Medications may be restricted based on potential issues the drug may cause under certain circumstances.

It includes negatively impacting medical conditions, dependency or addiction considerations, harmful side effects, and other causes for legal restrictions.


Although nurse practitioners/advanced practice registered nurses can prescribe medications to patients, their ability to prescribe medications varies state by state.

Some states offer full practice authority, allowing nurse practitioners to prescribe medications and perform healthcare duties autonomously.

In contrast, other states may allow for reduced or restricted practice authority.

Nurse practitioners may collaborate with physicians to prescribe medications or perform specific medical tasks in these cases.

Furthermore,  medications may require oversight by a physician, depending on the prescribed medicine.

In contrast, other medications may require little to no oversight.

It’s particularly valid in states with reduced or restricted practice authority.

It may also be true in cases where the nurse practitioner legally owns the clinic or practice.

In short, despite owning their practice, nurse practitioners can be required to work with a physician or legally acceptable medical supervisor.

You can learn about the state practice environment here on AANP and read this state-by-state guide on prescriptive authority.

What About Prescribing Out-of-State Medications?

Whether a nurse practitioner/advanced practice registered nurse can prescribe medications out of state depends on medical laws.

In some circumstances, nurse practitioners can prescribe medications out of state.

However, it depends on the state, federal, and nurse practitioner’s scope of practice.

All three laws must work mutually for a nurse practitioner to prescribe out-of-state medications.

Although one state may allow out-of-state prescriptions, another may restrict or completely ban them.

Furthermore, states may restrict specific medications or prescriptions based on the nurse practitioner’s scope of practice.

For example, if nurse practitioners operating in states don’t allow the prescription of certain medications, other states can prevent practitioners from prescribing those medications out of state.

Drug laws also play a significant role in prescribing medications out of state.

For instance, one state may allow for the prescription of medicinal marijuana while another deems it illegal.

In this case, nurse practitioners can prescribe the medication in their state but aren’t allowed to prescribe it in other states.

It’s especially valid when it comes to narcotics and controlled substances.

Some states may ban certain drugs regardless of the medical professional’s title.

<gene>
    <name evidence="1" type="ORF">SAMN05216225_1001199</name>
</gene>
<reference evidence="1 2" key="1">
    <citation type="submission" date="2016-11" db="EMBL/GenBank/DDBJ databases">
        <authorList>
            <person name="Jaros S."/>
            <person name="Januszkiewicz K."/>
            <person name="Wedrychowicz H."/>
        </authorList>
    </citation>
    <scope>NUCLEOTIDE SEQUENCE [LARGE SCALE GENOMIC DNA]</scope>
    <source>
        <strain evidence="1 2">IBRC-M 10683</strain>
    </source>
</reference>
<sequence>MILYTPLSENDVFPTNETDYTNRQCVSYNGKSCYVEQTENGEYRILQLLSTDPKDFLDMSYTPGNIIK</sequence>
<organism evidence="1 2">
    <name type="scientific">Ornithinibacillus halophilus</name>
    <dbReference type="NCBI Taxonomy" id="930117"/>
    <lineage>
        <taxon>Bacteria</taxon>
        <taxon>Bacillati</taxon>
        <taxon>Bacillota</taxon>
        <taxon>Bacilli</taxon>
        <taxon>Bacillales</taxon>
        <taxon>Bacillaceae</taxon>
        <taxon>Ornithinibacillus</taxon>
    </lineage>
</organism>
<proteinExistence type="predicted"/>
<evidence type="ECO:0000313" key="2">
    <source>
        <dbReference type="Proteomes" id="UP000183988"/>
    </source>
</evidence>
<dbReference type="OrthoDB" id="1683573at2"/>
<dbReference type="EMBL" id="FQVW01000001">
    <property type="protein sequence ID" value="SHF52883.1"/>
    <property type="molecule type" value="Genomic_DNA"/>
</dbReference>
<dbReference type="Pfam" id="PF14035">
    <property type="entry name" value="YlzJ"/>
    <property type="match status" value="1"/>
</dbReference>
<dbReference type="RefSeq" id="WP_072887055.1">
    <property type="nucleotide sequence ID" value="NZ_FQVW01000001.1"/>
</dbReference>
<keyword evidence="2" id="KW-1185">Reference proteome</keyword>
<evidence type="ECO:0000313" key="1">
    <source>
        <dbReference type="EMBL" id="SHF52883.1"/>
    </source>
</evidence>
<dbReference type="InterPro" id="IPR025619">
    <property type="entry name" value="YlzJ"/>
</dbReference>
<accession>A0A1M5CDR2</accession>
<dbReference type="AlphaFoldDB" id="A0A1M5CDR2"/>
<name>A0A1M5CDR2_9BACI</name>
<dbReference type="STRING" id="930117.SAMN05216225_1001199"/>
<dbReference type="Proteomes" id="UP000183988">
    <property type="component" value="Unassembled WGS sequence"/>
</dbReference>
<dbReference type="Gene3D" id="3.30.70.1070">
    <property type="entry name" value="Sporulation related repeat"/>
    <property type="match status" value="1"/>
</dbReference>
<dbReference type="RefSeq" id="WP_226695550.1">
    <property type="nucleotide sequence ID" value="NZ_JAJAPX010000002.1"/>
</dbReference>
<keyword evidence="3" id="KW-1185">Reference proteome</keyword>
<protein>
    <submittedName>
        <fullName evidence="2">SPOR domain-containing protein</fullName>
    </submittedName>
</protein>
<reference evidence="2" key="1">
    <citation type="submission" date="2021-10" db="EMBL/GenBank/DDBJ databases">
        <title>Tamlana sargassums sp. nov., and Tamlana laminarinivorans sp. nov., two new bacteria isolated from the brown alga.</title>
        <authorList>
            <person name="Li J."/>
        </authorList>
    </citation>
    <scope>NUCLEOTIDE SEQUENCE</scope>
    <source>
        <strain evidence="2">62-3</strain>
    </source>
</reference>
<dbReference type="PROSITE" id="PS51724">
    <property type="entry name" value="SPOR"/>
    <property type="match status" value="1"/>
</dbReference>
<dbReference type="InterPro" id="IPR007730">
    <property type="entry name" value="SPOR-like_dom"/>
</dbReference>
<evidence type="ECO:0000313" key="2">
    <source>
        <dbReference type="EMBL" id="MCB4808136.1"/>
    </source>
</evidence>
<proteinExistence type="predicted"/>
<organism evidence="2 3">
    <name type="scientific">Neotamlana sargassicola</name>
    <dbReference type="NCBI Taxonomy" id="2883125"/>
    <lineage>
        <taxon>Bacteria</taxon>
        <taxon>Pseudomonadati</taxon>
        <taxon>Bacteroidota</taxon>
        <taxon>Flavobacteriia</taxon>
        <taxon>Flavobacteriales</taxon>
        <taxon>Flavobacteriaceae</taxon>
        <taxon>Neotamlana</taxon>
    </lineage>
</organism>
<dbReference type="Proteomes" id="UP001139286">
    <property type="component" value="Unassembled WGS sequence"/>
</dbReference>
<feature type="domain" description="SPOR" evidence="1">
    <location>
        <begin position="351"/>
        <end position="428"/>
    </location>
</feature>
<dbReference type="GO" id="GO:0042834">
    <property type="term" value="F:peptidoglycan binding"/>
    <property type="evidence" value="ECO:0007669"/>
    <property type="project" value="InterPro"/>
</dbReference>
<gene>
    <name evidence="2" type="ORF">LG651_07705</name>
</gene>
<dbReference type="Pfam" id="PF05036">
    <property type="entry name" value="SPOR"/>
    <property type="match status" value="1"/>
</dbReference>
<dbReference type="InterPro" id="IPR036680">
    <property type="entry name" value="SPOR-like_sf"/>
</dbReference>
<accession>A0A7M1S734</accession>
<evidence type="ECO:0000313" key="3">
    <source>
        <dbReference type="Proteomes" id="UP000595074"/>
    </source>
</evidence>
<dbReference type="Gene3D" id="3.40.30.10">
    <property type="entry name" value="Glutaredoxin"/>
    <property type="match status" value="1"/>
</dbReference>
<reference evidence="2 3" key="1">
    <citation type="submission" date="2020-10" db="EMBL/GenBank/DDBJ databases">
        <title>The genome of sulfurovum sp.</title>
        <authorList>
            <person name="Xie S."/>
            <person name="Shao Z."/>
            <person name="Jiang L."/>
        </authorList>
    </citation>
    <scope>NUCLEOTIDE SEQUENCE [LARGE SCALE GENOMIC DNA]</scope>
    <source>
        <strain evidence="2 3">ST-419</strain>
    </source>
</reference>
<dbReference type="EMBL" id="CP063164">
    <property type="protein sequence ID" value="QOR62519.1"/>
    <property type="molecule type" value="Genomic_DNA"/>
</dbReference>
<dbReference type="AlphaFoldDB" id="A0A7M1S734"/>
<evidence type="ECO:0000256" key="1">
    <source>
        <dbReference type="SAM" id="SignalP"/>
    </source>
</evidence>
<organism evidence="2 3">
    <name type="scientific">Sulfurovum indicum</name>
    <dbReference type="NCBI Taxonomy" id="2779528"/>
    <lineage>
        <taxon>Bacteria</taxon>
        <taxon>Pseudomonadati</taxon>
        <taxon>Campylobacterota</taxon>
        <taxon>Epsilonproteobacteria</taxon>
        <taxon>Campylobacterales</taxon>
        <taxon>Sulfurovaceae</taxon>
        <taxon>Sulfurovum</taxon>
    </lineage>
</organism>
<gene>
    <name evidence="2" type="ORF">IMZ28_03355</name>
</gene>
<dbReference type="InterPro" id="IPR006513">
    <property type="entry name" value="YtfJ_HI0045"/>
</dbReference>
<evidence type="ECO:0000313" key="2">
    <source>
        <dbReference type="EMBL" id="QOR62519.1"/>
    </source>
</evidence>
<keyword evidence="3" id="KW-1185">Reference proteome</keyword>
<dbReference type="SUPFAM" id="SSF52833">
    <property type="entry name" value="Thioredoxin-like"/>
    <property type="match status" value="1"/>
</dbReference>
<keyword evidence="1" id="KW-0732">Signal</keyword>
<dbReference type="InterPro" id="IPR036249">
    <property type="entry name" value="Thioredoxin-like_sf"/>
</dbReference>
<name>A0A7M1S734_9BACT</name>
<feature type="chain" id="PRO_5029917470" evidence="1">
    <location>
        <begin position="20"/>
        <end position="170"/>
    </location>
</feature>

In turn, this could make it impossible for a patient to gain access to a particular medication.

That said, state laws, federal laws, and medical professionals’ scope of practice continually evolve.

As a result, it steadily affects nurse practitioners, physicians, and healthcare providers’ ability to prescribe medications out of state.

Ultimately, primary care professionals must stay on top of medical law to ensure they’re legally prescribing medications.

Can Nurse Practitioners Prescribe Medication to Family Members?

A nurse practitioner’s ability to prescribe medication to family, friends or themselves depends on state law, federal laws, and scope of practice.

Customarily, it’s a best legal practice to recommend family members to another medical professional that prescribes medications.

Family members must enroll as patients in places where it’s legal to write family prescriptions.

It’s for obvious legal reasons, as prescribing medications without being a patient is illegal or risky.

Furthermore, it’s only possible in states that allow nurse practitioners to write prescriptions to family members.

With that said, nurse practitioners can write prescriptions for family members in certain circumstances.

For instance, an NP may prescribe medication in rural areas without facilities to get a prescription.

In these cases, the lack of healthcare centers allows nurse practitioners to prescribe medications for family members.

Can Nurse Practitioners Prescribe Medication to Friends?

Although it’s less of an issue for friends, nurse practitioners should follow the legal guidelines to the full extent.

It prevents potential legal risks with conflict of interest in business operations.

In short, some nurse practitioners will recommend friends to other offices if the prescribed medication could be a legal issue.

Nevertheless, if the nurse practitioner feels confident writing the prescription, it can be less of an issue than with family.

In either case, it’s advisable not to prescribe medications to family or close friends when possible.

Once again, this helps avoid conflict of interest and other legal issues.

Can Nurse Practitioners Prescribe Medication to Themselves?

Lastly, whether nurse practitioners can prescribe medications for themselves depends on state law, federal law, and scope of practice law.

However, it is highly inadvisable due to the potential for abuse and conflict of interest care.

As a result, nurse practitioners should have their prescriptions written by a trusted primary care professional.

After all, primary care professionals can diagnose, prescribe medications, and appropriately treat the practitioner’s condition.

Furthermore, it’s legally safer as there is less bias regarding which medications to prescribe and how much.